One of their semi-regular releases is World Wide Stout, big 18% Stout that catches a hefty price tag. One bottle can be pricier than a six-pack of a quality beer. I was foolish when the beer was released last year, I didn’t pick up a bottle. However, I was not going to let this Oak-Aged Vanilla variant go off the shelves without picking up a bottle.

My, oh my am I glad I picked up a bottle.

The first thing I did after pouring the beer in the glass pictured above was nothing. Just look at how pitch black and beautiful that beer looks. I wanted to let it sit for a bit, come up to room temperature and breath to let the flavors come alive. Strike that, I took a big whiff of the beer and there was a great punch of vanilla.

I was slightly nervous, I have to admit. I’ve had a couple of beers with vanilla beans or some kind of vanilla component and I was a little disappointed, the vanilla was too over powering in those beers. I won’t name names, I try to focus on the positive when talking about specific beers here at the Tap Takeover. Knowing the quality of Dogfish Head’s beers, I really should not have worried. If the aroma was a hint of things to come (and it was), the vanilla here was quite present but not dominant.

The first sip was just sublime, the roasty flavor of a stout comes through, there’s a little bit of the oak, but that vanilla shines through so well. Like I said, it doesn’t hit you in the face and overpower you, but it is a noticeable, perfect blend with the stout flavors you’d expect along with a hint of the oak.

The beer is a whopping 16% ABV and isn’t too noticeable on the first sip, but the more you have of the beer, the more the potency comes through. Again, not in an overpowering way, but as a perfect element of the gestalt of this beer.

One other element of the beer that surprised me was the high IBU at 70 IBUs, when I saw that I earned another level on “Hopped Up” badge (for beers with an IBU over 65). A lot of these higher ABV stouts have a large hop presence, but there was no real bitterness to the beer, the hops were just slightly noticeable to me at least. Again, a perfectly applied component of a delicious beer.

A sipping beer to enjoy over the course of 45 minutes or so, or “slow, easy drinking” as I said on my untappd comment. This one helped me through the finale of Game of Thrones. While the show delivered some of what I expected, the beer went above and beyond to the point I was sad when there was no more.

This is an outstanding beer that I cannot recommend enough, if you are able to track down a bottle. I know I will because I want to see how this beer tastes a couple of years from now.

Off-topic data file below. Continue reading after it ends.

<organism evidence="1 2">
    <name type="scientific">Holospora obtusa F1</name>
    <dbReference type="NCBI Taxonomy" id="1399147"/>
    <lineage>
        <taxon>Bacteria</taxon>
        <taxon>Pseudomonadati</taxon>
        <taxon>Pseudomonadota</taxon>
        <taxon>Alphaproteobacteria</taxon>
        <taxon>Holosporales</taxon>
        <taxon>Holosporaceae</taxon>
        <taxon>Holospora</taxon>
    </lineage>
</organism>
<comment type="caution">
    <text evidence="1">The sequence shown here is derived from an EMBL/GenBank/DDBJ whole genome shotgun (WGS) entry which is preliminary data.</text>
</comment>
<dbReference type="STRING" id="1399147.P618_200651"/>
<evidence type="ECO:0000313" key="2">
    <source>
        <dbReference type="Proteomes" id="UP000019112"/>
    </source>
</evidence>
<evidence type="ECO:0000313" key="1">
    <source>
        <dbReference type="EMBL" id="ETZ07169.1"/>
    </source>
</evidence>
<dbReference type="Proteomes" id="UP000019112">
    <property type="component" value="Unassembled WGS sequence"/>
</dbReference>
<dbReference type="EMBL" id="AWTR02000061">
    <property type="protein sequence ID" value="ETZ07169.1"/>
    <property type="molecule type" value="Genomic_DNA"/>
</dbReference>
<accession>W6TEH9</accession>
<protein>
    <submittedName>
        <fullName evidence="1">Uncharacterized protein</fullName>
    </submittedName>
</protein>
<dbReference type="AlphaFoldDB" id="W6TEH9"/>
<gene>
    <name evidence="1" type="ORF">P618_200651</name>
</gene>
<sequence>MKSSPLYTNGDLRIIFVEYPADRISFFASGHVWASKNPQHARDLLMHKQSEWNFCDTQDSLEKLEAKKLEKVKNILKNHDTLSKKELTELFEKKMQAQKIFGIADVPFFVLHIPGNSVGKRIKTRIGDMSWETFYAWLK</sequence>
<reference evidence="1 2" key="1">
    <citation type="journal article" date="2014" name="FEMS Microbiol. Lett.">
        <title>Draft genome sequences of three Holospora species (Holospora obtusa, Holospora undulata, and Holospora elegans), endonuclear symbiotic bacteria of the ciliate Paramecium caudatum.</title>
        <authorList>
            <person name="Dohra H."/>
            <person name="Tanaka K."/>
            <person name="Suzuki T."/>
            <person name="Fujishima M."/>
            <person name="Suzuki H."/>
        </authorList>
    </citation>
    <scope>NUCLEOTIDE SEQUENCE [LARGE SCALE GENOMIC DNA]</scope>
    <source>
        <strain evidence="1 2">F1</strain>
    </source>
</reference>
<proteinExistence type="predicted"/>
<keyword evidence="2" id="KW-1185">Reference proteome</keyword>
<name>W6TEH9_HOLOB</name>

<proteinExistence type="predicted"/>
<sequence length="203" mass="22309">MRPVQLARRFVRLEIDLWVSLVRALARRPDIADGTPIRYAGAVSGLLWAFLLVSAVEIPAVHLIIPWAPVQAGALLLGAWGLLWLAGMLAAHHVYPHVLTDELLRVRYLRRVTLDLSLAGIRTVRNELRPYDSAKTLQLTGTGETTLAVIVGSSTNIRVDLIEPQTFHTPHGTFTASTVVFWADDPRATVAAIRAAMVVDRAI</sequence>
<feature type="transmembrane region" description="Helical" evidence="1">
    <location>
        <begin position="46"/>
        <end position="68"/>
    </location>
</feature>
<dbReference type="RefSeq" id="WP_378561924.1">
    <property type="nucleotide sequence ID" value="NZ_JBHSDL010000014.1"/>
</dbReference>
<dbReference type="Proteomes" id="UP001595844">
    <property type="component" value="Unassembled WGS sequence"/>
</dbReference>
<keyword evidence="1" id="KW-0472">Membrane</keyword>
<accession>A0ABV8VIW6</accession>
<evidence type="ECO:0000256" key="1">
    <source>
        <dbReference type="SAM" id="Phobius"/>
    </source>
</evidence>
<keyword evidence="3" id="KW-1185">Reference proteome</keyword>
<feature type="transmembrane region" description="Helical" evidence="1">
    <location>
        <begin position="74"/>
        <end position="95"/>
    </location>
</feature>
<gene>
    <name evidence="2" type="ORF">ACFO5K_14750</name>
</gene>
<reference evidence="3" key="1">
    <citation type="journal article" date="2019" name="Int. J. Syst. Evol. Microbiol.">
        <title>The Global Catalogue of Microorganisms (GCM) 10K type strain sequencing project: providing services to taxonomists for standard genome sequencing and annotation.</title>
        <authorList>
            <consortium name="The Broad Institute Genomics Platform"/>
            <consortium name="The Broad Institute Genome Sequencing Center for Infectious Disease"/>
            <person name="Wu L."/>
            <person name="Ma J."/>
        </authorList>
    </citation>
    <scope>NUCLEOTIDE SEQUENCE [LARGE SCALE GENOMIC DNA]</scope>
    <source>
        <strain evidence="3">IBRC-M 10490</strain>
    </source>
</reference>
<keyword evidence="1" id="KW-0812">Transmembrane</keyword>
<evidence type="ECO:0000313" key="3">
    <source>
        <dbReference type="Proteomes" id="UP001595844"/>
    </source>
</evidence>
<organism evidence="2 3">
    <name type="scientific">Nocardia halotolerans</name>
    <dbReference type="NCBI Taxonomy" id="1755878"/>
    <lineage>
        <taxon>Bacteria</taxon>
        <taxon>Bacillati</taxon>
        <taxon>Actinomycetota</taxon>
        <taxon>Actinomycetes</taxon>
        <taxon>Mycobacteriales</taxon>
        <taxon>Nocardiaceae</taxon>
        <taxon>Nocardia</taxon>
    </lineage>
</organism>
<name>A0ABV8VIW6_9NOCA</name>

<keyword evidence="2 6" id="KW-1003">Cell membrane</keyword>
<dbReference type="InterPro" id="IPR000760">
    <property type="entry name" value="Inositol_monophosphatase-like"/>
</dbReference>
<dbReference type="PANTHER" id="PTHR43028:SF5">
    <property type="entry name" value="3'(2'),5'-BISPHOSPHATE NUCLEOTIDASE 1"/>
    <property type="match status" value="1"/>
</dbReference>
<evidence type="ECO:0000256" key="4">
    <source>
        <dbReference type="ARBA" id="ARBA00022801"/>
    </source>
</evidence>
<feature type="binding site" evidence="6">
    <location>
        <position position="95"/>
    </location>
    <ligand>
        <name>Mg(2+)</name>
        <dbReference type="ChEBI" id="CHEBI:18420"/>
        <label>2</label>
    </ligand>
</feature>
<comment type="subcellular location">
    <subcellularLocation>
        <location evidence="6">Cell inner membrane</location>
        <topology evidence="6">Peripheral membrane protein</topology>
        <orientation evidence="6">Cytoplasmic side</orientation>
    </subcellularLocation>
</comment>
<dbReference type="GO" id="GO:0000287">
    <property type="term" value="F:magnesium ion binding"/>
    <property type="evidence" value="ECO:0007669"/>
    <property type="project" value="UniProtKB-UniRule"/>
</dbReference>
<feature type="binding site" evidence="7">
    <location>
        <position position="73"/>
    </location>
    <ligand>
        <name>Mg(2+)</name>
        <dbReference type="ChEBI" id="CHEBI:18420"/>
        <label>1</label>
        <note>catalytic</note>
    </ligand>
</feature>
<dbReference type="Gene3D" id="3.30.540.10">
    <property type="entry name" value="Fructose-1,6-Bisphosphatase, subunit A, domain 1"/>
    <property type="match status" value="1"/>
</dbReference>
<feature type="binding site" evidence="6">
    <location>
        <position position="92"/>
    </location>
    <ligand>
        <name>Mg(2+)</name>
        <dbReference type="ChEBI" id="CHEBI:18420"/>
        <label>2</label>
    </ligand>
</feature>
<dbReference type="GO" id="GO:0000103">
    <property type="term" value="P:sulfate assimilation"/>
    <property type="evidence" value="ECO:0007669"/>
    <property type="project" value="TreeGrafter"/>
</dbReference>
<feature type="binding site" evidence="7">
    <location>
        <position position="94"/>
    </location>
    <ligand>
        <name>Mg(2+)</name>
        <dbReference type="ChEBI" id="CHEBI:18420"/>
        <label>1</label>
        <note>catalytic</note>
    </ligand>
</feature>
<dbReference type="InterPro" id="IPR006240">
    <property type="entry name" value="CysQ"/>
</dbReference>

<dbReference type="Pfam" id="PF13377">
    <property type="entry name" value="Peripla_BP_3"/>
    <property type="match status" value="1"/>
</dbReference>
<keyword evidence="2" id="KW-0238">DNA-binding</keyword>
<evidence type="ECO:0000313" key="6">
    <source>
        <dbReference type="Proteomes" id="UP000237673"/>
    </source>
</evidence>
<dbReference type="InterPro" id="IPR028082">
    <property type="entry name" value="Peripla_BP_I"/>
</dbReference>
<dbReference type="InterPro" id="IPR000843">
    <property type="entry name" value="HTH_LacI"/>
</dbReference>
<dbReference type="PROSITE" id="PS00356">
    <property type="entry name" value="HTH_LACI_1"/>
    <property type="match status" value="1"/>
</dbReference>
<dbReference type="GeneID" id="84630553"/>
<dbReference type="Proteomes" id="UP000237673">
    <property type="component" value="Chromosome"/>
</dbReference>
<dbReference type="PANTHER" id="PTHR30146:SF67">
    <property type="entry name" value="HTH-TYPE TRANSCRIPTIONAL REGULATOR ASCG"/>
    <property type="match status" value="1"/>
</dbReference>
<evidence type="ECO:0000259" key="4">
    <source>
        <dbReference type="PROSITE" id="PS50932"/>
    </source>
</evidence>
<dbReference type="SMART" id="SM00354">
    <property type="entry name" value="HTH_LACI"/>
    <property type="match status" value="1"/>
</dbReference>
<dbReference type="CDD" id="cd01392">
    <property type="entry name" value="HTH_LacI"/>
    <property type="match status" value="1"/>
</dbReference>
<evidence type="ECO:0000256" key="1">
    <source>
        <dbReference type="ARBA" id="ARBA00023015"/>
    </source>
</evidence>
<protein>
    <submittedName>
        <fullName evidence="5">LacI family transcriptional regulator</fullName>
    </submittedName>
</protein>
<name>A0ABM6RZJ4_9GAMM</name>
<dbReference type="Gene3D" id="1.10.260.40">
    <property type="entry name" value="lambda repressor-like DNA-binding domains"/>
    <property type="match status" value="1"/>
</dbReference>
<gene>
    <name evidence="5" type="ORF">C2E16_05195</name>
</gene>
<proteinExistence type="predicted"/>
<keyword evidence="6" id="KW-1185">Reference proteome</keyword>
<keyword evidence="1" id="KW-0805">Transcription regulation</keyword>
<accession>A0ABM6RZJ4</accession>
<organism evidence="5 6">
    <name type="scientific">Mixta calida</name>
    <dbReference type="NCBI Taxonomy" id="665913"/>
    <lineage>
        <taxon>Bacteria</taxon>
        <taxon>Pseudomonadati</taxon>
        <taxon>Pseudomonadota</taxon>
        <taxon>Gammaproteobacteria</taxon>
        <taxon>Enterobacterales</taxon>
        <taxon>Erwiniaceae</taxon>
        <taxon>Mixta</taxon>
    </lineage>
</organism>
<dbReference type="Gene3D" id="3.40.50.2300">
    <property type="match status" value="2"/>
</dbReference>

Recommended, link to Untappd 4.75-star rating.

Beer Review: Tröegs Troegenator Double Bock

Name: Troegenator Double Bock
Brewing Company: Tröegs Independent Brewing
Location: Hershey, PA
Style: Dopplebock
ABV: 8.2%

From the beer’s description on Tröeg’s Web site:

Monks had fasting figured out. No food? No problem. Just drink a Double Bock. Thick and chewy with intense notes of caramel, chocolate and dried stone fruit, ‘Nator (as we call him) serves as a tribute to this liquid bread style.

Tröegs is a foundational Independent American Craft brewer, not just in the Northeast (Pennsylvania specifically), but very likely in the United States. The Trogner brothers founded the brewery in 1996 and have been crafting delicious beers over the last twenty years. One of the highlights of their line-up is their famous Troegenator, a double-bock brewed in the Germanic tradition of malty, sweet beers. The naming convention also follows German tradition, which includes the suffix of –nator to denote a dopplebock (or double bock).

Bock is in the family of lagers, and therefore involves a longer brewing process compared to Ales, which may be one reason few breweries included bocks of any kind in their regular rotation of brews. The Troegenator has been part of Tröegs line up nearly since the brewery’s inception and has proven to be one of their most respected offerings, winning medals at beer festivals, garnering fans, and helping to put Tröegs on the Craft Beer map. Why is that?

Let’s start with opening the beer… When the beer pours from the 12 oz bottle into my fluted glass, the deep amber or brown color is the most noticeable element. Finishing off the pour leaves a thin foamy head that presents a very inviting beer. Aromas of caramel waft from the glass across to the palate.